Oscillation is a key part of the Stroebe and Schut model. They say that bereaved people shift their focus from loss-oriented coping to restoration-oriented coping and then back again over and over. This oscillation can happen when people become exhausted by doing one form of coping and move to the other as a way to rest up.

Does this resemble your own experience? It does mine. I’ll spend minutes, hours, days or weeks locked in loss-oriented coping. During this phase I’ll think more or less constantly about Brady’s death, how I yearn to see and talk to and hold him again, my role in failing to prevent his death, the injustice of the fact that he’s not doing what other 17-year-old high school seniors are doing now, my fear that something horrible will happen to my two surviving children and so on.

Then after a while things will shift. I’ll start thinking about writing a new song, training for an upcoming athletic event, signing up for a backpacking trip, finishing his memento shadowbox, or some other future-oriented restoration activity. I’ll find solace and respite in these restoration-oriented activities. For a while. Then the pressure to mourn builds up and I’ll go back into loss-oriented coping for a while.

Lather. Rinse. Repeat.

The two-step is a type of dance we do here in Texas. I think of the dual-process model as the tearful two-step.

A Restoration Focus

The dual-process model as originally presented made no judgment as to whether one kind of coping is somehow better than the other. However, about a decade after introducing their model, Stroebe and Schut and some other Dutch grief researchers investigated whether focusing more on one kind of coping had any effect on the duration and intensity of grief. They found that grievers who spend more time on restoration-oriented coping than on loss-oriented coping seem to suffer less and adjust sooner.

Grievers who spend more time on restoration-oriented coping than loss-oriented coping seem to suffer less and adjust sooner.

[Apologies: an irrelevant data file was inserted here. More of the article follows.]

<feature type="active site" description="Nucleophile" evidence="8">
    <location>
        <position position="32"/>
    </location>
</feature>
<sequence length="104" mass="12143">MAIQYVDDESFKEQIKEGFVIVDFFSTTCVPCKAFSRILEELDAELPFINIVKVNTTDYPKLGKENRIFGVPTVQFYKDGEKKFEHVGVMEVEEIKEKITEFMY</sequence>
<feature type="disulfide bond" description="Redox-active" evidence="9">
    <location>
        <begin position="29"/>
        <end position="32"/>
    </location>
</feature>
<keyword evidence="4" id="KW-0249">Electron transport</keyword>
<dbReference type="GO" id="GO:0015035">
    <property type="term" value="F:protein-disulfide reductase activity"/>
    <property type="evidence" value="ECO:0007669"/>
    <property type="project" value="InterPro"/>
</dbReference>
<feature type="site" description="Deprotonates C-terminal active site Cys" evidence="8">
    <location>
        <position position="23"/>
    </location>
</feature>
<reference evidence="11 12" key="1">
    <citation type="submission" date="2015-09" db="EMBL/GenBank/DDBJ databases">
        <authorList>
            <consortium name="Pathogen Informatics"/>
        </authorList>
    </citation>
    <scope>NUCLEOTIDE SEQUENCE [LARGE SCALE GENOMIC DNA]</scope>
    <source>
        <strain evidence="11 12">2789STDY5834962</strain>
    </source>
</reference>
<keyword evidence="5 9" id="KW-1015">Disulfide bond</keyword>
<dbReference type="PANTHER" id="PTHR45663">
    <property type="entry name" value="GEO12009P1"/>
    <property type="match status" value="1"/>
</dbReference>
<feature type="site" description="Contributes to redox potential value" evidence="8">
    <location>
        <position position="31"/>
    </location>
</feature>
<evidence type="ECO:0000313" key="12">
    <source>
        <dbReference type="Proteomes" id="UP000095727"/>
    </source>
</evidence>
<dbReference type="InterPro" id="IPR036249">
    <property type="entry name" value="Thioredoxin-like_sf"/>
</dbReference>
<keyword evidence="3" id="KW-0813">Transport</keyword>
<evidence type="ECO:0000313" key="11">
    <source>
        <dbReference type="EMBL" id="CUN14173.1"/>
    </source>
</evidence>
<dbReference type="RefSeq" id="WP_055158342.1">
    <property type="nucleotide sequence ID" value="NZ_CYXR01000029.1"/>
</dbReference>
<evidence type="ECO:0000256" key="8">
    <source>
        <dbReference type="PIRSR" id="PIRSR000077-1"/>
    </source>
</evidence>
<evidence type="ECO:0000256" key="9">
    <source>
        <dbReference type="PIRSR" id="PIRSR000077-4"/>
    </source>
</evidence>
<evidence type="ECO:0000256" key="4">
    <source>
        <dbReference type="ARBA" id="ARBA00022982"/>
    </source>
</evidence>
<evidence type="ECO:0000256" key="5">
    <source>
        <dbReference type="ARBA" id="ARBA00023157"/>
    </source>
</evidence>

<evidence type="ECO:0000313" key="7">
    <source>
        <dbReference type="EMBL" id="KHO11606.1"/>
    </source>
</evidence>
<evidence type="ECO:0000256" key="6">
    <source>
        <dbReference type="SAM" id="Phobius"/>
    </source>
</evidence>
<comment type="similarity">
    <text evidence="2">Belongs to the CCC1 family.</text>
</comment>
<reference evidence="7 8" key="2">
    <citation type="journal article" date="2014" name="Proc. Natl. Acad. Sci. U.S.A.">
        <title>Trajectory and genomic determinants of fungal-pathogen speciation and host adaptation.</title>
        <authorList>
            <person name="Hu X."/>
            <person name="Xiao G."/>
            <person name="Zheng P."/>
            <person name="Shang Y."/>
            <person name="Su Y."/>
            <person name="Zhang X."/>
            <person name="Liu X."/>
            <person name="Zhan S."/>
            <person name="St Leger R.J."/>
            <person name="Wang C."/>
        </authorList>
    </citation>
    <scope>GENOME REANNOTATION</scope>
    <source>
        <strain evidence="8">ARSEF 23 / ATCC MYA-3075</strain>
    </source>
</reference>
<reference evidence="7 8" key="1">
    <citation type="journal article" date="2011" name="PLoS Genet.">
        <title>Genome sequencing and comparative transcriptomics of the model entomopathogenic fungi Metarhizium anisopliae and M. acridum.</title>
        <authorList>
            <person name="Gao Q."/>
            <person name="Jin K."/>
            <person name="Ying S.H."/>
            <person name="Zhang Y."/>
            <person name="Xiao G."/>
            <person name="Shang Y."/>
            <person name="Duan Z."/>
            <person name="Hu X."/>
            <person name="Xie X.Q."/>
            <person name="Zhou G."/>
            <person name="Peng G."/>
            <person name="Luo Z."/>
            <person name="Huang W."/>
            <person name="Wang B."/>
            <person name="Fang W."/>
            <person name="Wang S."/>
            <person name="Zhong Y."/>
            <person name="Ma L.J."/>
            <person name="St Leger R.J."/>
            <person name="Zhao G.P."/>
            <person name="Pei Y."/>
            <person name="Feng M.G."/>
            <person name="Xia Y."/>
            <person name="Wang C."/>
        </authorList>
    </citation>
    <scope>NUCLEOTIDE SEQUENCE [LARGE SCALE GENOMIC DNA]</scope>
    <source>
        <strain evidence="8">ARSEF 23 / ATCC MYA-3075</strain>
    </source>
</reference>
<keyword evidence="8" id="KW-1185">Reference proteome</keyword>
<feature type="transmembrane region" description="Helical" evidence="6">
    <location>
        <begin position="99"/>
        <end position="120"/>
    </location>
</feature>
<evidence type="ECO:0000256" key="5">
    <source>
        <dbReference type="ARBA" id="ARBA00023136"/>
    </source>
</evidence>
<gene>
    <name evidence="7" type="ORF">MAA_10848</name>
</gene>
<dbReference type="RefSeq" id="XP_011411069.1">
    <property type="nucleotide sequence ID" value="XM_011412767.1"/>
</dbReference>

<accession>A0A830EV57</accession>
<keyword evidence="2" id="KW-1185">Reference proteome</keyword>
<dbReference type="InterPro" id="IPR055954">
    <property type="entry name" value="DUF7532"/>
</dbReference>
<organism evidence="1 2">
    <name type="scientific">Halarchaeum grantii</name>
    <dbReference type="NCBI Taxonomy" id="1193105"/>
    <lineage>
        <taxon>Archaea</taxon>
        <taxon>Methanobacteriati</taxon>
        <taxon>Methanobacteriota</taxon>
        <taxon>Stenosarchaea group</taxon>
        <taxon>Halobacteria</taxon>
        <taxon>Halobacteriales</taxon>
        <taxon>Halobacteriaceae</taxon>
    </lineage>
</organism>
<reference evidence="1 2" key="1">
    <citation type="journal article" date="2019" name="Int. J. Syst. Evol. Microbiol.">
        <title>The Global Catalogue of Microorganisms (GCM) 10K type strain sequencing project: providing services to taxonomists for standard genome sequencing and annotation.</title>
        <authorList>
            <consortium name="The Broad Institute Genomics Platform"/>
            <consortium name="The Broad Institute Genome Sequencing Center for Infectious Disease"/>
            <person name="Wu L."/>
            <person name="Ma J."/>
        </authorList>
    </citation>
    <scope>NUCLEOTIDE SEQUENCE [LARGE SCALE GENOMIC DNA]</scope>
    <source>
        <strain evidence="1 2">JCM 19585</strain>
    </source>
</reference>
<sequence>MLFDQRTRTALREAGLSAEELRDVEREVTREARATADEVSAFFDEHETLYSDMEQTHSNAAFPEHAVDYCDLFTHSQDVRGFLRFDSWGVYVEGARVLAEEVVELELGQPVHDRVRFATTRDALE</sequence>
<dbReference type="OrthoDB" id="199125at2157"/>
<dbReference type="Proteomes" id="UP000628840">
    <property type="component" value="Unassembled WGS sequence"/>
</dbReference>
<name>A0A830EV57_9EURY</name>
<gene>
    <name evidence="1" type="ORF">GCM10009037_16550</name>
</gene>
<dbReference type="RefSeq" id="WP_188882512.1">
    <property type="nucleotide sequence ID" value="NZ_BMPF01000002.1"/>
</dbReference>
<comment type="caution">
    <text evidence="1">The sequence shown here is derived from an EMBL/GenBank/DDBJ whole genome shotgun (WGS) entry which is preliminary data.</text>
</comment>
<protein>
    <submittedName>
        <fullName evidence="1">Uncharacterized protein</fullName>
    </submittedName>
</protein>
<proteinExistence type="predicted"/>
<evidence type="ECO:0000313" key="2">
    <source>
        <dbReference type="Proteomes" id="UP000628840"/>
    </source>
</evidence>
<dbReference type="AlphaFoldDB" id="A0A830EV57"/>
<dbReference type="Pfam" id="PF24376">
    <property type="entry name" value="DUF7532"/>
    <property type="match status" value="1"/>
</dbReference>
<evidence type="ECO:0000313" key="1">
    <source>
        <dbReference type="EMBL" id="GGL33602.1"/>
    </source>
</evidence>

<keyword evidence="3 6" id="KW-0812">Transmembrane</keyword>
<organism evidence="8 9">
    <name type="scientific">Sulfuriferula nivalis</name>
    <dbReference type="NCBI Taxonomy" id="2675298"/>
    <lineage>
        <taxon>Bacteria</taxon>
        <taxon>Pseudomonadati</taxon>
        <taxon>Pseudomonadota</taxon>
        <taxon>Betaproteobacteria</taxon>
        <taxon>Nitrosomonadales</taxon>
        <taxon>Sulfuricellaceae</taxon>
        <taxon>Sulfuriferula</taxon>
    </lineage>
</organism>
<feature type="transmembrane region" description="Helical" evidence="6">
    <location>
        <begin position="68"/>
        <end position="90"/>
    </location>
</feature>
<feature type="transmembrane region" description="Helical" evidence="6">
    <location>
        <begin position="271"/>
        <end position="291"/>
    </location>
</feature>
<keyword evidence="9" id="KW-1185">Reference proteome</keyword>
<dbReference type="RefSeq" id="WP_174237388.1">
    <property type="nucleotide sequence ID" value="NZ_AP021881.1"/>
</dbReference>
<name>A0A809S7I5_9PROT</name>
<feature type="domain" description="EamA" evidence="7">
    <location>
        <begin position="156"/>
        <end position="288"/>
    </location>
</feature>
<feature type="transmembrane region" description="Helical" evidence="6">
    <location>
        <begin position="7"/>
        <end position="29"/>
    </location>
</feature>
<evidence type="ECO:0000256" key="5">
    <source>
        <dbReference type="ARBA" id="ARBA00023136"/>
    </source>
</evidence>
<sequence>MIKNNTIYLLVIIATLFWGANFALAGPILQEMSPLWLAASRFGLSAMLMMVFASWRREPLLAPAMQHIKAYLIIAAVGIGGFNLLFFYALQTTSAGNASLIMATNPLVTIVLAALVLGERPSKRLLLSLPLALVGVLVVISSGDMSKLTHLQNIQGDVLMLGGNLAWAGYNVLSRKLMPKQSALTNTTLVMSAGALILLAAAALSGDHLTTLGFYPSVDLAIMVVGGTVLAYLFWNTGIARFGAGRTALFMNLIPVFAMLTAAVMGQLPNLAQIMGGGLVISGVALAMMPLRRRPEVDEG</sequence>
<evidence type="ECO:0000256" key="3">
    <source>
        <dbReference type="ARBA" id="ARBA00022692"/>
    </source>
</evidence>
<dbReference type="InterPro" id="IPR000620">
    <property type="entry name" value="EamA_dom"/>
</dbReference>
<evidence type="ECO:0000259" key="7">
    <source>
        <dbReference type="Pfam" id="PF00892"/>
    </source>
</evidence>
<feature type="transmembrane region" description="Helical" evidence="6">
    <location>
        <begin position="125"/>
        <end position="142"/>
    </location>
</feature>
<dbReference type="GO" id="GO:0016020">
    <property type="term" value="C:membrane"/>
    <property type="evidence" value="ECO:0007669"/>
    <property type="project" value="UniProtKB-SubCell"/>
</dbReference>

What I take away from this is that sometimes I’m going to cry and suffer and other times I’m going to work on developing a new life. And I’m going to try to spend more time on restoration-oriented coping and less on loss-oriented coping. My hope is this will help me adjust better to the loss of my son.

The Usual Caveat

These are models of grief. They are not the real thing. Models may be accurate when applied to a large population of bereaved people, but far off target compared to your individual experience. It is difficult, as always, to reason from the general to the specific. This does not mean these models are worthless.

These are models of grief. They are not the real thing.

Smoking tobacco offers an example of the way a model can fail to describe specific experiences even when it is generally valid. Most people, including me, accept the validity of the research showing that smoking cigarettes will kill you.

If you’ve been living in a cave for decades and are not aware of the ways smoking hurts your health, the U.S. Centers for Disease Control offers evidence about them here. There are a lot. They are bad. Smoking-related deaths are the most common preventable deaths, at least in America, accounting for nearly half a million deaths a year.

Yet these statistics are only probabilities and likelihoods. It is not certain that smoking will kill you or any given individual. For example, my sister’s late mother-in-law smoked for 70 years and died at age 92. If we relied upon this single example, we might tell our kids, “Go ahead! Light up!” We don’t, of course. Instead we urge kids not to smoke.

It is not a bad idea to look at grief models and grief research similarly. If you follow some of the evidence-based bereavement grief coping strategies, odds are that you’ll have an easier time of it. But this is a probability,  not a guarantee. In your individual case it may help a lot or not at all.

If you follow some of the evidence-based bereavement grief coping strategies, odds are that you’ll have an easier time of it.

Personally, I’m betting on the odds as supported by the evidence and trying to implement many of these evidence-based coping strategies. Other bereaved people could have a similar or better experience by doing something completely different. Your mileage may vary. I wish I could offer certainty. Certainty is something many blogs promise, but this isn’t one of them.

Thanks for reading, liking, commenting, sharing, reposting and following Grieve Well. I am sorry for the losses that brought you here. Whether you are currently doing more loss-oriented or more restoration-oriented coping, whether you’re trying evidence-based strategies or something completely different, I sincerely hope it brings you some peace today.